So let’s not kid ourselves that the solidarity that is portrayed by those fearful of what Independence may bring has achieved much – either for the Scottish worker or for those of the UK as a whole.

The main reason the Independence question is facing us now is due to the lack of representation for Scottish workers at Westminster. Thirteen years of a “Labour” government brought only more misery for us. The anti-trade union, war mongering Tony Blair rode roughshod over the little opposition that came from his back benchers and any semblance of the party of Keir Hardie was laid to rest. The likelihood of the restoration of that party under the leadership of Ed Milliband or any other of the present party is as remote as a serious Scottish football challenge for the world cup.

I, as many others, come from a staunch Labour supporting family who were once proud of the achievements of their governments. The creation of the NHS, the building of new council owned houses and the provision of social welfare for their families were feats that they could rightly be proud of. However, I suspect that they will be spinning in their graves as they look on at the demise of this once great party and the seeming inability of this generation to address the problem.

I for one do not accept that the working class people of Scotland are doomed to an eternity of neo Liberal policies under future Tory or Labour governments.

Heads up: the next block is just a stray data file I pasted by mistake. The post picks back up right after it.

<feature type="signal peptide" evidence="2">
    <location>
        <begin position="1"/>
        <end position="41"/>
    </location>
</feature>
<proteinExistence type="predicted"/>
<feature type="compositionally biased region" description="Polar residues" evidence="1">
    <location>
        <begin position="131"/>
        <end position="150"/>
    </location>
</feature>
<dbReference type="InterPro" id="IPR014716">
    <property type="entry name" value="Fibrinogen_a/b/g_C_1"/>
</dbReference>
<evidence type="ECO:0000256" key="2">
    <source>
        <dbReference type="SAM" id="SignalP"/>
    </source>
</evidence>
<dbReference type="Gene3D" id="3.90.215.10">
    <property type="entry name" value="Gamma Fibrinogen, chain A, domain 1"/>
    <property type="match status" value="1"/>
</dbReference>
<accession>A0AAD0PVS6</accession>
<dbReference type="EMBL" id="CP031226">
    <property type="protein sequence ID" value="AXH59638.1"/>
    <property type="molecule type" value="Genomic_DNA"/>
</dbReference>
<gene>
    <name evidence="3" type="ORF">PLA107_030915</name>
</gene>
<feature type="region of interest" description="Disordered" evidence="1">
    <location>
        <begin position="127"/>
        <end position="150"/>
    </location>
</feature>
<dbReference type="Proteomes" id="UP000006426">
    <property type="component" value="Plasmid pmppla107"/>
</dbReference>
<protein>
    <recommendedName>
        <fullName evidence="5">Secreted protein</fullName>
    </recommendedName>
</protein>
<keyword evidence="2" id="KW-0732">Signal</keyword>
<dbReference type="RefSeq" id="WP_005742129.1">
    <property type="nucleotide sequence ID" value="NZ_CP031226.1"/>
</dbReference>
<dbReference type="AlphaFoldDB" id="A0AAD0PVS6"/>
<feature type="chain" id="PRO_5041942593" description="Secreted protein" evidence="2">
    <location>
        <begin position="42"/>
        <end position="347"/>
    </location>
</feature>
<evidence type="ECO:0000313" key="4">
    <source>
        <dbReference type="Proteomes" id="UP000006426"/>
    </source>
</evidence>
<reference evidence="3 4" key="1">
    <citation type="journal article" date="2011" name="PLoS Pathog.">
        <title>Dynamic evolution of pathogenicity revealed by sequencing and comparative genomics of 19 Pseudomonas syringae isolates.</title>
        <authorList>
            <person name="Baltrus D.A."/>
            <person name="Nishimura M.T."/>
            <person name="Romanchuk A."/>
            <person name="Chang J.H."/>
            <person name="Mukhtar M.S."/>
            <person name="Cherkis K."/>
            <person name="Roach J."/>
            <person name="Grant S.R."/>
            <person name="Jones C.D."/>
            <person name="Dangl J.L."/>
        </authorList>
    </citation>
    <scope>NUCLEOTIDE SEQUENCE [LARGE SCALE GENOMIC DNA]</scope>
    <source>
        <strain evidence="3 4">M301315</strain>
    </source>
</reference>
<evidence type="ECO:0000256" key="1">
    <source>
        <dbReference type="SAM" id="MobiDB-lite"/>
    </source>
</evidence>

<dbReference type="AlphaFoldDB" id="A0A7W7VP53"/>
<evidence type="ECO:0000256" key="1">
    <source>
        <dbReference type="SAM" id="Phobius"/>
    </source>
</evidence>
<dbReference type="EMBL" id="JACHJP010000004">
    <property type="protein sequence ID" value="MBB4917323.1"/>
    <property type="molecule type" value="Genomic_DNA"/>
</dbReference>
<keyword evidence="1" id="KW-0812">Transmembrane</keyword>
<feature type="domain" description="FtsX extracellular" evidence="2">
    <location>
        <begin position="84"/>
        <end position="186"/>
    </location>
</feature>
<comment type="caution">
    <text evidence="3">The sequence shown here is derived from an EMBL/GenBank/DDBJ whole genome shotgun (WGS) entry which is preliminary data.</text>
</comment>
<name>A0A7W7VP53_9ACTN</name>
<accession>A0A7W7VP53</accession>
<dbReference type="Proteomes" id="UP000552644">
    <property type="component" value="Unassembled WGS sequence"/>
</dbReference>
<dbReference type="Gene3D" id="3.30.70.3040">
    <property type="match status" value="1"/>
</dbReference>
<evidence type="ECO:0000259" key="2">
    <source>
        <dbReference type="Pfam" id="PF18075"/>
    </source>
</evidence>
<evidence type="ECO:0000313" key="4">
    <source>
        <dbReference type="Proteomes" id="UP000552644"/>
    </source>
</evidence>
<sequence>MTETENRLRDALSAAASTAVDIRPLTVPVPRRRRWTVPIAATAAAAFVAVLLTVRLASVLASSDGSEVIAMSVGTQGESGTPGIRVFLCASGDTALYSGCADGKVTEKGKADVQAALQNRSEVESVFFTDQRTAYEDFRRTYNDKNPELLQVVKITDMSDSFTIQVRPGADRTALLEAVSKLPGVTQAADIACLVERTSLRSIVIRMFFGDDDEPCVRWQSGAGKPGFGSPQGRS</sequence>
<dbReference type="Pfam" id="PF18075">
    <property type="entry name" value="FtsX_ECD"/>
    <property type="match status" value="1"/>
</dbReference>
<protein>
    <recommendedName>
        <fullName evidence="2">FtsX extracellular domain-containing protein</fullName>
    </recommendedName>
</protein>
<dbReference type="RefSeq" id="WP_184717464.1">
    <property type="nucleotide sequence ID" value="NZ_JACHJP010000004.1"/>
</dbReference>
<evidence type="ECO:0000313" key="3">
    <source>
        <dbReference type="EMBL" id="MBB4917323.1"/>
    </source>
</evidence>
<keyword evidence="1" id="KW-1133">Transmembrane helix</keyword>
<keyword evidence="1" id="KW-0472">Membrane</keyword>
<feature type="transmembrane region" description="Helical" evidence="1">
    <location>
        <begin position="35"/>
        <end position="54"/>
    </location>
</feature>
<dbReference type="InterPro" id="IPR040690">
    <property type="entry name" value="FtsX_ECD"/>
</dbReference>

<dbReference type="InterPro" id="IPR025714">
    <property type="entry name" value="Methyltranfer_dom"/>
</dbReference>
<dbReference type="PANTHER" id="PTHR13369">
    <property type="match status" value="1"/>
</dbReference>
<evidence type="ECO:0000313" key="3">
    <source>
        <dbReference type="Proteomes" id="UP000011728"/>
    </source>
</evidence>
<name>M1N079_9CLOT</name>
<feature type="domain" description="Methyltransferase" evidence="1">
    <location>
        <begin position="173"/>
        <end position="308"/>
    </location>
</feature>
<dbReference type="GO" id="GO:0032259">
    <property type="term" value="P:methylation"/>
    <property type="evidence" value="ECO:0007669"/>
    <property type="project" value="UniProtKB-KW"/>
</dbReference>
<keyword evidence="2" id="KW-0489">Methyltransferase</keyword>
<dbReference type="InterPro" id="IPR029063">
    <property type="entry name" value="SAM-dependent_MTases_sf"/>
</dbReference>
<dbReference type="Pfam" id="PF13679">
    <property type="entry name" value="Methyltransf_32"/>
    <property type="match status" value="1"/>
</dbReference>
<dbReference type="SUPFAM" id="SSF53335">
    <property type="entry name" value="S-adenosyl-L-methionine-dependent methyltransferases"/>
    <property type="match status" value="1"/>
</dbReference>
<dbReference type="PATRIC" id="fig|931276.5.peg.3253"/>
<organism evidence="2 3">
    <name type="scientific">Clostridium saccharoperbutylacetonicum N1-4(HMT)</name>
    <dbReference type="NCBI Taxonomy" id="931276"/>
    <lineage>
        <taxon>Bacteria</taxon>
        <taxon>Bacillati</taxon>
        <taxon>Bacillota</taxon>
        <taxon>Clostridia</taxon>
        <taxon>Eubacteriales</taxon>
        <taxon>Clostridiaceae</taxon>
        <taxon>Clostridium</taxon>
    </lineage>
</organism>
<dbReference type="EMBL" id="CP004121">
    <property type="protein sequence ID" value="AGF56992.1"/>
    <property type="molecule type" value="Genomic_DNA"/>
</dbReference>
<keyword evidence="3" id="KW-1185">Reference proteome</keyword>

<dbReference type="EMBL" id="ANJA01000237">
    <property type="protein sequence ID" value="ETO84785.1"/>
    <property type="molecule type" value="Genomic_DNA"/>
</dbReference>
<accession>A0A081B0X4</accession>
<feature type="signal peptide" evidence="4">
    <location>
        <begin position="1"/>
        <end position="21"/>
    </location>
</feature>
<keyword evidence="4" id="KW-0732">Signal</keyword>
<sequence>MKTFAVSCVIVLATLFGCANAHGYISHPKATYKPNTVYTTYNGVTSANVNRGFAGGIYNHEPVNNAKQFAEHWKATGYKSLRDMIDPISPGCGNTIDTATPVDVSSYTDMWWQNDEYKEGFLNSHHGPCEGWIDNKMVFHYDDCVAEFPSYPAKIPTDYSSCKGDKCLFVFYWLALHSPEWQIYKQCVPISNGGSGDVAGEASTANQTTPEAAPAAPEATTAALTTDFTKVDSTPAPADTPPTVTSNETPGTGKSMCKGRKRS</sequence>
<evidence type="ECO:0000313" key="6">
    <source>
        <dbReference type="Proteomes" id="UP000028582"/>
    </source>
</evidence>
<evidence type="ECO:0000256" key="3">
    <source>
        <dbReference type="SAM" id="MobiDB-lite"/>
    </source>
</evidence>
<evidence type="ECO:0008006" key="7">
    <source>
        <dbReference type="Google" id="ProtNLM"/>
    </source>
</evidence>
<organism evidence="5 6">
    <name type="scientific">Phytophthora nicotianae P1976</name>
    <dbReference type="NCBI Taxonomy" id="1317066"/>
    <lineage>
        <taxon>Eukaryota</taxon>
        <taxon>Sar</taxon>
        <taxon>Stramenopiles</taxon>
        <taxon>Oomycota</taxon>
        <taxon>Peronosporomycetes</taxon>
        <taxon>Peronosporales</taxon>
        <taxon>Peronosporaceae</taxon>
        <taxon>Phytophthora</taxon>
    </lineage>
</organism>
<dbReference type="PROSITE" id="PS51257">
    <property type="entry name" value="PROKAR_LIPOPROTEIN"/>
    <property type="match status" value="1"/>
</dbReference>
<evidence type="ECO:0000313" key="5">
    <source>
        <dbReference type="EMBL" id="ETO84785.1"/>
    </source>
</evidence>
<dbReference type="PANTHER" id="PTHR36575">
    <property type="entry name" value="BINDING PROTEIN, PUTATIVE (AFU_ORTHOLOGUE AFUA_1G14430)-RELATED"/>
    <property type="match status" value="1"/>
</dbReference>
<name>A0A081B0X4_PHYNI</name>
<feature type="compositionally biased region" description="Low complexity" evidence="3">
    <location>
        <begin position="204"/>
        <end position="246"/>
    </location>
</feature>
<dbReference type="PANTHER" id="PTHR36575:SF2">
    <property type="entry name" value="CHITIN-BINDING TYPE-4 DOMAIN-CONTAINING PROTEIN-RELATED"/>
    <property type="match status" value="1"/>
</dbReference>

That is only the alternative if we decide to remain in the UK.

I prefer to envisage a future where the rights of workers are at the forefront of government policies, where social need takes precedence over individual greed, where the most vulnerable in our society are cared for, rather than priced as a commodity for profit. I don’t kid myself that such a society will be won by a YES vote in the forthcoming referendum and I have no faith in the SNP delivering such a society.

I do however believe that the majority of people in Scotland aspire to such a situation and whether that comes under a newly formed Labour Party of Scotland or any other party, come it surely will.

There is one absolute certainty that has been proven over that past 30 years.

It will not come within the UK.

Derek Durkin

Lifelong Trade Unionist / Socialist and supporter of an Independent Scotland

External links:

Bella Caledonia

Bright Green

George Monbiot

Green Left

Greenpeace

The Jimmy Reid Foundation

Laurie Penny

New Left Project

Newsnet Scotland

Richard Dawkins

Scottish Left Review

Socialist Unity

UK Uncut

Viridis Lumen

Wings Over Scotland